The 747 is Here to Stay — For Now
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While most airlines are bidding farewell to their 747-400s and upgrading to new aircraft for their fleets, British Airways has taken a bold step and decided to give its Queen of the Skies a full makeover instead.
The makeover will incorporate the look of the new fleet, with touch-screen entertainment systems and new curtains, seats and carpets. Sixteen additional Business Class seats are being retrofitted as well; there will now be 86 total on each jumbo jet, which is only 11 fewer seats than on BA’s flagship A380.
According to George Ferguson, a Bloomberg Intelligence analyst, BA is counting on another “a good 10 years of life at least” from roughly 21 of its 747s. (The rest are being retired, as they were replaced with Airbus A380s, along with 787-9s later this year.)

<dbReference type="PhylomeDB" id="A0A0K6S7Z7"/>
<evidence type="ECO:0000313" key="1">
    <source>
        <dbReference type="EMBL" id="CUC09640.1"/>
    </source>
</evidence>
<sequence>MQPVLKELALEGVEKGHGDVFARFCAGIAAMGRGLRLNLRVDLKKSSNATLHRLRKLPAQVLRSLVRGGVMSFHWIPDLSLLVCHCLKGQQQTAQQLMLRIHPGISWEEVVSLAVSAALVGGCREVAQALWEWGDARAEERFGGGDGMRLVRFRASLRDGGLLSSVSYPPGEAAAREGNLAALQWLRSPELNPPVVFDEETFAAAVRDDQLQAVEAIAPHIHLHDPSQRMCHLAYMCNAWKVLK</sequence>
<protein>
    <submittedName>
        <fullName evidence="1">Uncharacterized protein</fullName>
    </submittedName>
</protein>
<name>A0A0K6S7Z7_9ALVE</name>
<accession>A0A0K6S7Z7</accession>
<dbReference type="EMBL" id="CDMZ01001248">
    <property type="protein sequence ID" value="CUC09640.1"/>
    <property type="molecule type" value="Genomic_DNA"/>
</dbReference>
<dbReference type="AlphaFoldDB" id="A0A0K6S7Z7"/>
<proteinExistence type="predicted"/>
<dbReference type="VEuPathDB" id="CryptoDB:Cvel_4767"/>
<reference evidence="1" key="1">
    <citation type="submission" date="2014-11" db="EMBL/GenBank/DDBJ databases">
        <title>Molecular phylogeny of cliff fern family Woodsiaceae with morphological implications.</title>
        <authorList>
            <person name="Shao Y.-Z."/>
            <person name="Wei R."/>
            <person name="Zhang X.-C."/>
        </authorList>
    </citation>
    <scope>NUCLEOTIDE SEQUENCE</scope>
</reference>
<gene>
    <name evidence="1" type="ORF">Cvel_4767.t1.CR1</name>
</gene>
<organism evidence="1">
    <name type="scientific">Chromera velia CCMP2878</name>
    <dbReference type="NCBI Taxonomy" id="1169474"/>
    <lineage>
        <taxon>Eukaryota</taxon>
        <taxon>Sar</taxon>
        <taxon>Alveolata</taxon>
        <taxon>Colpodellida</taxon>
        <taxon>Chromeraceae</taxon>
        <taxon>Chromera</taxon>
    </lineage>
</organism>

Delta and United are retiring their 747 fleets, meanwhile, with Delta planning to cease 747 operations by 2017 and United phasing out its own jumbos beginning the same year. Meanwhile, other carriers such as Air New Zealand and Malaysia Airlines have already scrapped them entirely. So is there something BA knows that others don’t? What’s going on?
As always, it comes down to money. The 747s are almost paid for, fuel prices are low, and retrofitting has a much more attractive ticket price than a brand-spanking-new plane. In addition, the retrofit allows BA to get the most out of its operating slots at London Heathrow (LHR), its main hub, with the 747s being assigned to high-volume destinations like Chicago, Boston and New York.